Advertisement

Gallbladder cancer accompanied by uncontrollable eosinophilia: report of a case

  • Masashi TsunematsuEmail author
  • Koichiro Haruki
  • Tadashi Uwagawa
  • Hiroaki Shiba
  • Katsuhiko Yanaga
Case report
  • 4 Downloads

Abstract

A 48-year-old male was referred to our hospital for evaluation of motor speech disorders and difficulty in the movement of both the hands. The clinical diagnosis was Trousseau’s syndrome due to advanced gallbladder cancer (cT3aN1M0). The patient received anticoagulation therapy and systemic chemotherapy (gemcitabine and cisplatin). Motor speech disorders and difficulty in movement of both hands were recovered. After 2 courses of chemotherapy, the primary tumor developed a massive hepatic invasion and the peripheral blood eosinophils increased gradually. The patient was admitted to our hospital for abdominal distension, fever, right upper quadrant pain, systemic edema, loss of appetite, and general malaise. The peripheral blood eosinophil count was markedly elevated to 45,900/μl (90.3%). The serum level of GM-CSF was high and there was no evidence of leukemia, allergic status and other diseases. The patient was diagnosed as paraneoplastic eosinophilia with advanced gallbladder cancer, which was suspected to produce GM-CSF. The patient received palliative support and died of disseminated intravascular coagulation 15 days after admission. We herein reported a fatal case of gallbladder cancer suspected of producing GM-CSF.

Keywords

Eosinophilia Gallbladder cancer GM-CSF 

Notes

Author contributions

MT wrote the manuscript. KH and HS contributed to writing the manuscript. TU and KY supervised the study and initially revised the manuscript. MT, KH, HS and TU served as attending physicians of the present patients. All authors read and approved the final manuscript.

Funding

None.

Compliance with ethical standards

Conflict of interest

The authors declare that they have no competing interest.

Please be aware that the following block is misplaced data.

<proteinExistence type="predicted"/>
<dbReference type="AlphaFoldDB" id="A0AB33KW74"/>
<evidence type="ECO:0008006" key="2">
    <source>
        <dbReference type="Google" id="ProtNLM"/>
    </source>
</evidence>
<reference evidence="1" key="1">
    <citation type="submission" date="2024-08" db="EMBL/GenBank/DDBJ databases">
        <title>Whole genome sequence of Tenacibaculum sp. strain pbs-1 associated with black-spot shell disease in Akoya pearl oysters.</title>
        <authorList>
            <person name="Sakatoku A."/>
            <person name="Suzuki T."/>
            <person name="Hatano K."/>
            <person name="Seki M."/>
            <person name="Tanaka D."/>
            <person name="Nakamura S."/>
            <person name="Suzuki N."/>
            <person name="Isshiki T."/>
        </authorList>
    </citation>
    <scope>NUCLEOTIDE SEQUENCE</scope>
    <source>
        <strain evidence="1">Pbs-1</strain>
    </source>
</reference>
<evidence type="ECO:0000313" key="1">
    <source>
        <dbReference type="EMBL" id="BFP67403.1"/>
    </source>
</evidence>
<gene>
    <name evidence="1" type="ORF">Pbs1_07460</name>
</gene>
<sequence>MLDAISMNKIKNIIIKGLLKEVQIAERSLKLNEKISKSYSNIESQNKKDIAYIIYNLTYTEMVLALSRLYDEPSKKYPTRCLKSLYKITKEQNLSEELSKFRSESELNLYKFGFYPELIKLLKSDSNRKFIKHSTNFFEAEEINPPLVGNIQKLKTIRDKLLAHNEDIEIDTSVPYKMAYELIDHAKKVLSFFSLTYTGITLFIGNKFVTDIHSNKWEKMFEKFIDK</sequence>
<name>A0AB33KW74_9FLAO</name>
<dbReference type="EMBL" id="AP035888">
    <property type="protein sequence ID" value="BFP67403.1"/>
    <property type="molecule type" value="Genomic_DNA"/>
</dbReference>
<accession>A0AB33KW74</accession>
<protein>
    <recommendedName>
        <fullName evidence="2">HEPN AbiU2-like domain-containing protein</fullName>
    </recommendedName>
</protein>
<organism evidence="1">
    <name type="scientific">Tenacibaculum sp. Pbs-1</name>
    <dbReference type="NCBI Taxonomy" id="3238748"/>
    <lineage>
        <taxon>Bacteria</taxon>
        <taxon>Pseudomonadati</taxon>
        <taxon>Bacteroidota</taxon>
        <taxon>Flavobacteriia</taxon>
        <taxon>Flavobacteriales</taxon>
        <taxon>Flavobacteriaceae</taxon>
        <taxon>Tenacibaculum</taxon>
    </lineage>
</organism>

Informed consent

Written informed consent was obtained from the patients for publication of this case report and any accompanying images.

References

  1. 1.
    Butt NM, Lambert J, Ali S et al (2017) Guideline for the investigation and management of eosinophilia. Br J Haematol 176:553–572CrossRefGoogle Scholar
  2. 2.
    Rothenberg ME (1998) Eosinophilia. N Engl J Med 338:1592–1600CrossRefGoogle Scholar
  3. 3.
    Ackerman SJ, Bochner BS (2007) Mechanisms of eosinophilia in the pathogenesis of hypereosinophilic disorders. Immunol Allergy Clin N Am 27:357–375CrossRefGoogle Scholar
  4. 4.
    Bain BJ (2000) Hypereosinophilia. Curr Opin Hematol 7:21–25CrossRefGoogle Scholar
  5. 5.
    Zhou WW, Guan YY, Liu XM (2015) Paraneoplastic eosinophilia in clear cell renal cell carcinoma. Chin Med J 128:2271–2272CrossRefGoogle Scholar
  6. 6.
    Abali H, Altundag MK, Engin H et al (2001) Hypereosinophilia and metastatic anaplastic carcinoma of unknown primary. Med Oncol 18:285–288CrossRefGoogle Scholar
  7. 7.
    Anagnostopoulos GK, Sakorafas GH, Kostopoulos P (2005) Disseminated colon cancer with severe peripheral blood eosinophilia and elevated serum levels of interleukin-2, interleukin-3, interleukin-5, and GM-CSF. J Surg Oncol 89:273–275CrossRefGoogle Scholar
  8. 8.
    Simon HU, Yousefi S, Schranz C et al (1997) Direct demonstration of delayed eosinophil apoptosis as a mechanism causing tissue eosinophilia. J Immunol 158:3902–3908PubMedGoogle Scholar
  9. 9.
    Sonoda Y, Arai N, Ogawa M (1989) Humoral regulation of eosinophilopoiesis in vitro: analysis of the targets of interleukin-3, granulocyte/macrophage colony-stimulating factor (GM-CSF), and interleukin-5. Leukemia 3:14–18PubMedGoogle Scholar
  10. 10.
    Takeda H, Nishikawa H, Tsumura T et al (2014) Prominent hypereosinophilia with disseminated intravascular coagulation as an unusual presentation of advanced gastric cancer. Intern Med 53:563–569CrossRefGoogle Scholar
  11. 11.
    Vassilatou E, Fisfis M, Morphopoulos G et al (2006) Papillary thyroid carcinoma producing granulocyte-macrophage colony-stimulating factor is associated with neutrophilia and eosinophilia. Hormones 5:303–309CrossRefGoogle Scholar
  12. 12.
    Takeuchi S, Baghdadi M, Tsuchikawa T et al (2015) Chemotherapy-derived inflammatory responses accelerate the formation of immunosuppressive myeloid cells in the tissue microenvironment of human pancreatic cancer. Cancer Res 75:2629–2640CrossRefGoogle Scholar

Copyright information

© The Japan Society of Clinical Oncology 2019

Authors and Affiliations

  1. 1.Department of SurgeryThe Jikei University School of MedicineTokyoJapan

Personalised recommendations